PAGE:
07 February, 2007

Venezuela Kubuntu -- must read


USA vs Chavez Hackers:
http://english.kensan.it/articles/Venezuela_s_National_Strike.php

After INTESA software

(SAIC = CIA http://www.heise.de/tp/r4/artikel/18/18702/1.html )

sabotaged Venezuela's Oil during the Putsch

http://www.heise.de/tp/r4/artikel/24/24576/1.html

http://google.com/search?q=venezuela+oil+saic+intesa+linux

Within Daivd's story about his trip to Venezuela for the International
Forum on Free Knowledge he tells the story of what really happened in
December of 2002 when the Venezuelan oil workers were locked out from work.

What's most disturbing about this story is how it has been ignored,
discarded, passed up, burried... whatever you want to call it.

So they tried to close the oil company in December of 2002, by locking out
the workers, holding the oil resources of the nation as a whole hostage,
and by having the entire IT infrastructure under their control. If the
data and systems present then had been destroyed, it would have been years
before another drop of oil could have been produced. Out of 4800 managers,
about 200 chose to stay behind, and together, with the help of many by
then retired former managers who were less corrupt than the ones who left,
the workers tried to save the oil company. But the biggest challenge was
the computer infrastructure. *Management of IT was at the time contracted
to SAIC, (Science Applications International Corp), which has well known
political and business connections to Cheney's office, to the U.S. DOD,
and the CIA. At first, when the Venezuelan army was called out to secure
the oil facilities during the lockout, the SAIC staff created videos of
the troops securing the facilities in an attempt to claim they were under
attack and tried to persuade the U.S. congress to give Bush war powers to
seize the oil fields.* When this scheme failed, the SAIC workers fled the
country, but changed all the passwords and kept remote control of all of
the computer servers of PDVSA. They choose not to destroy the data on them
because they thought they'd be back in a few months once the government of
President Chavez finally capitulated. Much of the infrastructure of PDVSA
was under Microsoft Windows-based servers, and used proprietary database
software such as Microsoft SQL. The IT managers didn't expect a bunch of
oil workers to be capable of thwarting their plans. Those same oil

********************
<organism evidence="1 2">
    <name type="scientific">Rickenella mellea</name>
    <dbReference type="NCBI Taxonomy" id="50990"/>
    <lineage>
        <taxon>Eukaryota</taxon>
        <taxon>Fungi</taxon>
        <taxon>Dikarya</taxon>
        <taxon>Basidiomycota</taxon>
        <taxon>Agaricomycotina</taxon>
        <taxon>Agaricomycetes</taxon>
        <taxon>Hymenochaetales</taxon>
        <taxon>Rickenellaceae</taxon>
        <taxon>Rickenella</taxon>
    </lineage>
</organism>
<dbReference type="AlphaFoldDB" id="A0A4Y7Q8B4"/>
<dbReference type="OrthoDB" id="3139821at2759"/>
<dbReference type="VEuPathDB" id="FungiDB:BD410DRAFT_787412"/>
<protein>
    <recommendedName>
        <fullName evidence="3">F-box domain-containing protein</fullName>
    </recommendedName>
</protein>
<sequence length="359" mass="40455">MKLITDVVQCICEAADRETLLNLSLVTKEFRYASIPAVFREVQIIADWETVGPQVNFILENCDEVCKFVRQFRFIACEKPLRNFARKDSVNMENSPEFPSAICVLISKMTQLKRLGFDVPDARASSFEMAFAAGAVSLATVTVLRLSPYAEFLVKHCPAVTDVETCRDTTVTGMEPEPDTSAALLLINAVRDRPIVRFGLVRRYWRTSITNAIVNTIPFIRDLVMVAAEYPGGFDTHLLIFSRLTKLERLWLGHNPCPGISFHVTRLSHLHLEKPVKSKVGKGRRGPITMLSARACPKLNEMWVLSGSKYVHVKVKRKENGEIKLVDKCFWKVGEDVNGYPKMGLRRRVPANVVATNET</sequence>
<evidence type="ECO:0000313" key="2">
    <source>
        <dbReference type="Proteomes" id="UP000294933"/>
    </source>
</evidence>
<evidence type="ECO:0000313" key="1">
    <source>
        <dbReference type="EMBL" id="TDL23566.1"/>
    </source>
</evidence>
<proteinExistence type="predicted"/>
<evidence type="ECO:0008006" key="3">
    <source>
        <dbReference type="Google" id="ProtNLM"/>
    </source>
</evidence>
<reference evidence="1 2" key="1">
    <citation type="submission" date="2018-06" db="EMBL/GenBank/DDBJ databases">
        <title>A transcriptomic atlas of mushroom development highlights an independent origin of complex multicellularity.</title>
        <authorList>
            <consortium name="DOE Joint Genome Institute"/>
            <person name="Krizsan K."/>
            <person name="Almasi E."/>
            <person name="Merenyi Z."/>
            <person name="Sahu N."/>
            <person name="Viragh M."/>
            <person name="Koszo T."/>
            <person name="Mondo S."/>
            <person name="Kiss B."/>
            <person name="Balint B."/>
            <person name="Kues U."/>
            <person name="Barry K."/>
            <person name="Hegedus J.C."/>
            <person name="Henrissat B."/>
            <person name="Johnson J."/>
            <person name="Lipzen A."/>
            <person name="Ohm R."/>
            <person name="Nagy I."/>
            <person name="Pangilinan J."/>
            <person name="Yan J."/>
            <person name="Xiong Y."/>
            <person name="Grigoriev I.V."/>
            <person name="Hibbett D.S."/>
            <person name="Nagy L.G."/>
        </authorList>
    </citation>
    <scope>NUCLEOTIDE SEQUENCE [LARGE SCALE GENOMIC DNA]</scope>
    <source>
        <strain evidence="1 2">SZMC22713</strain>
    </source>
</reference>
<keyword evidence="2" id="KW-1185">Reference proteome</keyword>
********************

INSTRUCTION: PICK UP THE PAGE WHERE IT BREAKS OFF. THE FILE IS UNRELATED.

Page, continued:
workers, working together with local computer hackers, were able to secure
control of vital computer servers, and in doing so saved the oil
infrastructure. The Venezuelan revolution is perhaps the first revolution
in history saved by computer hackers and this is one of the reasons the
government is so very strong on promoting the use of free software,
particularly in public administration. The Venezuelan government wishes
never again to have vital infrastructure held hostage or sabotaged by
agents of foreign nations. This cannot be accomplished by source secret
proprietary software, such as Microsoft Windows, with its infamous
backdoor NSA key. Even proprietary software from a trustworthy source has
to be suspect for possible tampering, and so must be rejected, not just by
Venezuela, but by any nation that wishes to protect and maintain its
sovereignty against sabotage. This part of the story has probably never
made it onto American television, and it needs to be told.  

In Venezuela a national strike has been carried out from December to
January 2003. The strike has had in national oil company, the PDVSA, an
important subject that it participated in part to the protests. Contrarily
to the custom strike mostly was made from the managing part of the country
with the payment of the wage to some workers who joined to the agitation.

What many have defined one "locked" (strong and not legal strike) aimed to
provoke general manifestations and to discharges the president Ugo Chavez.
To such aim the block of the oil activities was strategic for the
strikers.  The money from the production of the crude oil are remarkable
because the bolivariana nation are the fifth producer of oil in the world.

The computers  infrastructure of oil company PDVSA was in hand to the
society INTESA possessed with 60% of the actions from the American company
SAIC, a big USA company that has many contacts with the American
administrations.

During the strike the PDVSA has repeatedly asked for having the keys of
access (password) to the computers system of the company for being able to
continue the oil production. According to the Venezuelan oil society, SAIC
through INTESA has changed from remote the codes of access to the computer
infrastructure so the entire production was stopped.  In order to obtain
the control of the national oil, PDVSA have been engages various hacker
with the precise task to bring back the computer system under the control
of the PDVSA and so to continue the fuel distribution.

From the 2003 government has had the test that the computer system cannot
be left in hand to private aliens and that the software must completely be
managed from the Venezuelans.  With decree presidential n. 3390 of 28
December 2004 the Venezuela has decidedly taken the road of the free
software that it considers strategic for the national security.

Josè has participated to the action of the hacker team that have brought
back the computers under the national control. He can therefore give us
its version of the facts and to illustrate the complexity of the operation
that he has been called to carry out for the good of the bolivariana